"3. If Senate Bill No. 2073 is enacted into law, would section eight of the bill provide sufficient guidance to the secretary to determine the allocation of cost items within the master agreement?

"4. If Senate Bill No. 2073 is enacted into law, would section eight of the bill provide sufficient guidance to the secretary [of the executive office of transportation and construction] to determine whether any other railroad lines necessarily should be included in the double stack network?

"5. If enacted into law, would the provisions of subsection (d) of section eight of Senate Bill No. 2073 requiring the commonwealth and the Massachusetts Port Authority to fully fund vertical clearance improvements, as defined in subsection (a) of said section eight, including changes to rail grades, on the Consolidated Rail Corporation from the western line of the city of Framingham easterly to the existing intermodal facility at Beacon Park yard, violate the provisions of section I of article sixty-two of the Amendments to the Massachusetts Constitution that the credit of the commonwealth shall not in any manner be given or loaned

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to or in aid of any individual, or of any private association, or of any corporation which is privately owned and managed?

"6. With reference to public bridges, may borrowed funds be expended in accordance with section eight of Senate Bill No. 2073 for modifications to such bridges over railways for the purpose of making improvements to allow private railroads to operate double-stacked trains thereon and to stimulate economic growth and expansion in the commonwealth and to promote the use of the port of Boston without violating the provisions of section 1 of article sixty-two of the Amendments to the Massachusetts Constitution that the credit of the commonwealth shall not in any manner be given or loaned to or in aid of any individual, or of any private association, or of any corporation which is privately owned and managed?"

We invited interested persons and organizations to file briefs on or before November 27, 1995. We acknowledge the assistance of a brief from the Governor of the Commonwealth, which was the only brief we received.

Article 62, s. 1, as amended by art. 84, of the Amendments to the Massachusetts Constitution provides:

"The commonwealth may give, loan or pledge its credit only by a vote, taken by the yeas and nays, of two-thirds of each house of the general court present and voting thereon. The credit of the commonwealth shall not in any manner be given or loaned to or in aid of any individual, or of any private association, or of any corporation which is privately owned and managed."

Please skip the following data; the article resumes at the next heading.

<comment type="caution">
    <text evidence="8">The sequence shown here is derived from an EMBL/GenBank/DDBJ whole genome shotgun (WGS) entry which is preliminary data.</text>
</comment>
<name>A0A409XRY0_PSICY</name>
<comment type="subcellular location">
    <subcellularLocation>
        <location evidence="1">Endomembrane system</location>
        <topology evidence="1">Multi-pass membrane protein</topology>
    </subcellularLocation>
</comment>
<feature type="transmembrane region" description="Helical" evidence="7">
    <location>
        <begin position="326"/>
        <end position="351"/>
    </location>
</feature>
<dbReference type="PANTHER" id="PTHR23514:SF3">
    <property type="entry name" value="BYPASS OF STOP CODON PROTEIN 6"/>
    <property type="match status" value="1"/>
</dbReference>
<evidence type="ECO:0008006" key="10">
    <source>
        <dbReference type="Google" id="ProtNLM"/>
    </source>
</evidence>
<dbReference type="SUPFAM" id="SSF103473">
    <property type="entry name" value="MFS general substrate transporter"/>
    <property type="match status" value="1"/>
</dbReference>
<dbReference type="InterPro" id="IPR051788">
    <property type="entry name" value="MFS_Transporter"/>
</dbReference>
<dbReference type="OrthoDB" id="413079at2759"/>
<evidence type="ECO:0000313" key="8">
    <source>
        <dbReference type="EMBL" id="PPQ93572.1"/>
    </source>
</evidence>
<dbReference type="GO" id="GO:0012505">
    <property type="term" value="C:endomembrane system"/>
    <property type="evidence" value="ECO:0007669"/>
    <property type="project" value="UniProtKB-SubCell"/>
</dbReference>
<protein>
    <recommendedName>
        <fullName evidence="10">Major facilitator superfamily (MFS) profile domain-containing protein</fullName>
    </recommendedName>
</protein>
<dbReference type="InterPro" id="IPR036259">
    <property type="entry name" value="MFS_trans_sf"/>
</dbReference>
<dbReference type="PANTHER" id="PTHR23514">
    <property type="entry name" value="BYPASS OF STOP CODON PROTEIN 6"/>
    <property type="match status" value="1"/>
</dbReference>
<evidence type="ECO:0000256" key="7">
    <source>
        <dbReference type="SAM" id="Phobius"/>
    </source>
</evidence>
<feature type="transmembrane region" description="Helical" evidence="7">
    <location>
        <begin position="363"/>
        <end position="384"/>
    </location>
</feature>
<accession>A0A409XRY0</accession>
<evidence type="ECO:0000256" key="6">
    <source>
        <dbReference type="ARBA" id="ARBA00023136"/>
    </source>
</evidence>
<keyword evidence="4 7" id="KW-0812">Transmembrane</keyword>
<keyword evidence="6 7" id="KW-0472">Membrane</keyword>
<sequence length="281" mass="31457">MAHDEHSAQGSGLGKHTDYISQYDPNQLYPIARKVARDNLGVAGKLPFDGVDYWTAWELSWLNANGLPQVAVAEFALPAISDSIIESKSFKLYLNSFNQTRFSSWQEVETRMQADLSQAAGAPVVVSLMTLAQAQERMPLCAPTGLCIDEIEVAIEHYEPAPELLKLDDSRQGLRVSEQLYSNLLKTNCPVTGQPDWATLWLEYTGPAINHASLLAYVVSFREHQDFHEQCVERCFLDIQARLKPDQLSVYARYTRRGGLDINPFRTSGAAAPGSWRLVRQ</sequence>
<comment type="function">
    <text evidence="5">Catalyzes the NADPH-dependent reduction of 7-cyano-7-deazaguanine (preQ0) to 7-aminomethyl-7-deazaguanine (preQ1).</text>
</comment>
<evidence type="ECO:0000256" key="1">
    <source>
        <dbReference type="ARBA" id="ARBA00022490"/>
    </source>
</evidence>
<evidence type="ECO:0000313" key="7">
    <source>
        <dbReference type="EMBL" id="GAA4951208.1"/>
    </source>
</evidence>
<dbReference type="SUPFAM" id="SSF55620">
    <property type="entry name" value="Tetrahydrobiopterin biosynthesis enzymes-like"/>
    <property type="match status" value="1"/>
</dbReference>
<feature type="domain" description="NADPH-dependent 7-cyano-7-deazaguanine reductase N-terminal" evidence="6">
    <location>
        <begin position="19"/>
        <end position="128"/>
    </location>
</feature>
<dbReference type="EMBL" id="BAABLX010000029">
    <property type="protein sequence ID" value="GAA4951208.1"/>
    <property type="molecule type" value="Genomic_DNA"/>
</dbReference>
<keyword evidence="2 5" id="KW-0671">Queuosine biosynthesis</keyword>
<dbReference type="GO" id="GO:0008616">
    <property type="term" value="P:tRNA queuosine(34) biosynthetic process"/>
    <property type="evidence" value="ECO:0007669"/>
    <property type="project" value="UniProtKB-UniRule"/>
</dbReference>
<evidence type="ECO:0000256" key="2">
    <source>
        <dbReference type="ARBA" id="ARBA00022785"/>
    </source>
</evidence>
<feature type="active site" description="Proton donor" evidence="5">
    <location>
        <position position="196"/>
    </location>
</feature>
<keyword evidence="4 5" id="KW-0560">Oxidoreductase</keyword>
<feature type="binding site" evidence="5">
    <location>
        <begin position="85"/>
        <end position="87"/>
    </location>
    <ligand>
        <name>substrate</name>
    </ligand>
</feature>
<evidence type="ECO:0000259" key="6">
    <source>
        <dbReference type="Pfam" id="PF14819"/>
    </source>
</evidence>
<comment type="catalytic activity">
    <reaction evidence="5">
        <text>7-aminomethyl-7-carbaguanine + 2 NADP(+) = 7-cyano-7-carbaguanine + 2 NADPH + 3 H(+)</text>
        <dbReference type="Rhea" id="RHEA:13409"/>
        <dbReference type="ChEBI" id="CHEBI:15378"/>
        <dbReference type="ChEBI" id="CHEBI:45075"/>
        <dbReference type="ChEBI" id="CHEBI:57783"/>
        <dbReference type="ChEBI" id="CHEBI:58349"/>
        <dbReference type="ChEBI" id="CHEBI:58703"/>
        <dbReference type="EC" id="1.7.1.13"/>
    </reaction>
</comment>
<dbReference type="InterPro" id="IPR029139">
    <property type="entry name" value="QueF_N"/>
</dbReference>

Questions 1, 2, 5, and 6 ask whether the actions contemplated by Senate Bill No. 2073 would violate the second sentence of art. 62, s. 1. The preamble of Senate Bill No. 2073 states that the purpose of the proposed Act "is to immediately provide financial assistance to certain railroads," and s. 1 declares that the object of the legislation is "[t]o provide for a capital outlay program of improvement of freight rail access to seaports and other locations within the

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commonwealth, through the preparation of plans, studies, construction, alteration, and improvement of various state, municipal and other properties, for the purpose of improving the economy and infrastructure of the commonwealth ...." In addition, s. 8 (a) of the bill provides: "[I]t is hereby declared that the public necessity and convenience require that vertical clearances on the Massachusetts double stack network shall be increased to at least twenty feet, eight inches above top of rail in accordance with the provisions of this section. It is the intention of this act to stimulate economic growth and expansion in the commonwealth and to promote the use of the port of Boston."

Senate Bill No. 2073, s. 8 (b) (1) - (4), establishes a "double stack network" of railroad lines in the Commonwealth. Section 8 creates two categories of lines which make up the double stack network; "partnership" lines, which the Governor's brief tells us are owned by rail freight companies, although the bridges are owned by the Commonwealth, and "fully funded" lines, which the brief informs us are owned by the Commonwealth except that Worcester to Framingham and Gardner to Fitchburg segments are owned by rail freight companies. All bridges over the fully funded lines are owned by the Commonwealth. Pursuant to s. 8 (e) (1)-(3) of the bill, improvements to partnership lines are to be funded fifty per cent by the railroads and fifty per cent by the Commonwealth up to stated maximum Commonwealth payments. The costs of improvements to the fully funded lines, however, are eligible for one hundred per cent funding by the Commonwealth except that "of the cost of the vertical clearance improvements on the Conrail line from the western line of the city of Framingham easterly to the existing intermodal facility at Beacon Park Yard, one-half shall be paid by the commonwealth and one-half shall be paid by the Massachusetts port authority." s. 8 (d).